SC Refuses to Hear Plea Seeking Direction to Parties Not to Field Candidates With More Than 2 Kids
The PIL has sought declaration of the 'two-child norm' as a mandatory criteria for government jobs, aids and subsidies.
File image of the Supreme Court building. (PTI)
New Delhi: The Supreme Court on Monday refused to entertain a PIL seeking direction to political parties that they do not field candidates who have more than two children.
A bench headed by Chief Justice Ranjan Gogoi, while refusing to entertain the PIL, allowed BJP leader and lawyer Ashwini Upadhyay to withdraw it on the ground that his representation on two-child norm was pending consideration with the ministry of home affairs (MHA) and the Election Commission.
The lawyer told the bench, also comprising Justice Sanjiv Khanna, that authorities would be reluctant to entertain his representation if the plea was dismissed.
At the outset, the bench made clear that it was not willing to entertain the plea.
"What is your prayer. Let us understand your prayer. We do not think we can do much. How can a Constitutional court say that if you have more than two children, you cannot contest elections. Apart from the issues of propriety, legality and jurisdiction, would it be a proportionate judicial order," the bench asked.
The plea said that the two-children norm may be used as a restriction in the Election Symbols Order of 1968 which deals with the recognition of national and regional political parties.
The PIL has sought declaration of the 'two-child norm' as a mandatory criteria for government jobs, aids and subsidies and urged that the law, dealing with the "condition for recognition of a state or national party" be suitably amended.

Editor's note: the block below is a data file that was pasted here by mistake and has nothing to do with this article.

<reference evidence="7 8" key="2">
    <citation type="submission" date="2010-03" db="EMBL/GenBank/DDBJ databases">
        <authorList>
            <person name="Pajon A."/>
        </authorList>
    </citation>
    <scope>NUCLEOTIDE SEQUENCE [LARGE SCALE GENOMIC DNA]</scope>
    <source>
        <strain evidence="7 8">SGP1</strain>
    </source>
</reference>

The plea said non-compliance of the norm should lead to withdrawal of citizens' statutory rights including right to vote and contest elections.
It had also sought declaring of first Sunday of every month as 'health day' to spread awareness against population explosion and providing contraceptive pills, condoms, vaccines to economically-weaker sections and families below poverty line.
The petition had sought directions to the Centre for setting 21 years as the minimum marriageable age for all citizens and for implementing the 24th recommendation of the National Commission to Review the Working of the Constitution (NCRWC) which proposes to control population by means of education and implementation of small family norms.
It further said that the two-child norm for contesting local body elections has been adopted by some states like Andhra Pradesh, Gujarat, Maharashtra, Odisha, Rajasthan and Haryana, which has yielded very positive results in reducing the population growth in those states.
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